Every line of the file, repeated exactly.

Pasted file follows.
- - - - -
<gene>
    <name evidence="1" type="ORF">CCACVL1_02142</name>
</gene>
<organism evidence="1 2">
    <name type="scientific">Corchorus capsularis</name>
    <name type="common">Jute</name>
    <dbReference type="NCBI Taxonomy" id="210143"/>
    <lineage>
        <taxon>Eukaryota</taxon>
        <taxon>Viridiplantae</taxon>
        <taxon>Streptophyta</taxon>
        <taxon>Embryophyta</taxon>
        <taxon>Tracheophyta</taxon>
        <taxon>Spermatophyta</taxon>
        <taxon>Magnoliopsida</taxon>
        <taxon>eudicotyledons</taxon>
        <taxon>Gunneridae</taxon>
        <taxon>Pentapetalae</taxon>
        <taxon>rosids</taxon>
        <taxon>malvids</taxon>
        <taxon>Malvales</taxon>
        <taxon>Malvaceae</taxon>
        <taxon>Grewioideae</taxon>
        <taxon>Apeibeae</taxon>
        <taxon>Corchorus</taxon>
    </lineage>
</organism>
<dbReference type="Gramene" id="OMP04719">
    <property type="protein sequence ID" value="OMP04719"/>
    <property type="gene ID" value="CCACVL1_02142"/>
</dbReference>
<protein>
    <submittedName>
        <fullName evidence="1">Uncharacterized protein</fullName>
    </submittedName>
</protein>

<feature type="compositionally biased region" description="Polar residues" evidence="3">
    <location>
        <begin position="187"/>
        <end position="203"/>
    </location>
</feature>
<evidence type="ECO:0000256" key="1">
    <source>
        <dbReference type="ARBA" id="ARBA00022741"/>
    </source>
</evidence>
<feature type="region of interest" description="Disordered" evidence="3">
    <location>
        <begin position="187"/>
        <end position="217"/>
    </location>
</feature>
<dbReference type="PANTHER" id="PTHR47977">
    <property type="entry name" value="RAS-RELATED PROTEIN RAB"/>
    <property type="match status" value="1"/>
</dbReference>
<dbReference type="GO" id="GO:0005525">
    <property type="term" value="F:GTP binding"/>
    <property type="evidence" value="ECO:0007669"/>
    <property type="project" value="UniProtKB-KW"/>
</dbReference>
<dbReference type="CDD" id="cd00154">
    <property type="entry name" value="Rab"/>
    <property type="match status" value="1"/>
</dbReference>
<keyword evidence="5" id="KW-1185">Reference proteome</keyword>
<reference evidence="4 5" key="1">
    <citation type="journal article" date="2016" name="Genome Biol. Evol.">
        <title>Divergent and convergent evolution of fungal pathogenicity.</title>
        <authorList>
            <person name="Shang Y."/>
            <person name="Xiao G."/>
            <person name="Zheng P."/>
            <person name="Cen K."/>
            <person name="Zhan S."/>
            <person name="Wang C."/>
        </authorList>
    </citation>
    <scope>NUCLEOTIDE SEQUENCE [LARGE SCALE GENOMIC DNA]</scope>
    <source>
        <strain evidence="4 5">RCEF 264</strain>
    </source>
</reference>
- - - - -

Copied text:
<gene>
    <name evidence="1" type="ORF">CCACVL1_02142</name>
</gene>
<organism evidence="1 2">
    <name type="scientific">Corchorus capsularis</name>
    <name type="common">Jute</name>
    <dbReference type="NCBI Taxonomy" id="210143"/>
    <lineage>
        <taxon>Eukaryota</taxon>
        <taxon>Viridiplantae</taxon>
        <taxon>Streptophyta</taxon>
        <taxon>Embryophyta</taxon>
        <taxon>Tracheophyta</taxon>
        <taxon>Spermatophyta</taxon>
        <taxon>Magnoliopsida</taxon>
        <taxon>eudicotyledons</taxon>
        <taxon>Gunneridae</taxon>
        <taxon>Pentapetalae</taxon>
        <taxon>rosids</taxon>
        <taxon>malvids</taxon>
        <taxon>Malvales</taxon>
        <taxon>Malvaceae</taxon>
        <taxon>Grewioideae</taxon>
        <taxon>Apeibeae</taxon>
        <taxon>Corchorus</taxon>
    </lineage>
</organism>
<dbReference type="Gramene" id="OMP04719">
    <property type="protein sequence ID" value="OMP04719"/>
    <property type="gene ID" value="CCACVL1_02142"/>
</dbReference>
<protein>
    <submittedName>
        <fullName evidence="1">Uncharacterized protein</fullName>
    </submittedName>
</protein>

<feature type="compositionally biased region" description="Polar residues" evidence="3">
    <location>
        <begin position="187"/>
        <end position="203"/>
    </location>
</feature>
<evidence type="ECO:0000256" key="1">
    <source>
        <dbReference type="ARBA" id="ARBA00022741"/>
    </source>
</evidence>
<feature type="region of interest" description="Disordered" evidence="3">
    <location>
        <begin position="187"/>
        <end position="217"/>
    </location>
</feature>
<dbReference type="PANTHER" id="PTHR47977">
    <property type="entry name" value="RAS-RELATED PROTEIN RAB"/>
    <property type="match status" value="1"/>
</dbReference>
<dbReference type="GO" id="GO:0005525">
    <property type="term" value="F:GTP binding"/>
    <property type="evidence" value="ECO:0007669"/>
    <property type="project" value="UniProtKB-KW"/>
</dbReference>
<dbReference type="CDD" id="cd00154">
    <property type="entry name" value="Rab"/>
    <property type="match status" value="1"/>
</dbReference>
<keyword evidence="5" id="KW-1185">Reference proteome</keyword>
<reference evidence="4 5" key="1">
    <citation type="journal article" date="2016" name="Genome Biol. Evol.">
        <title>Divergent and convergent evolution of fungal pathogenicity.</title>
        <authorList>
            <person name="Shang Y."/>
            <person name="Xiao G."/>
            <person name="Zheng P."/>
            <person name="Cen K."/>
            <person name="Zhan S."/>
            <person name="Wang C."/>
        </authorList>
    </citation>
    <scope>NUCLEOTIDE SEQUENCE [LARGE SCALE GENOMIC DNA]</scope>
    <source>
        <strain evidence="4 5">RCEF 264</strain>
    </source>
</reference>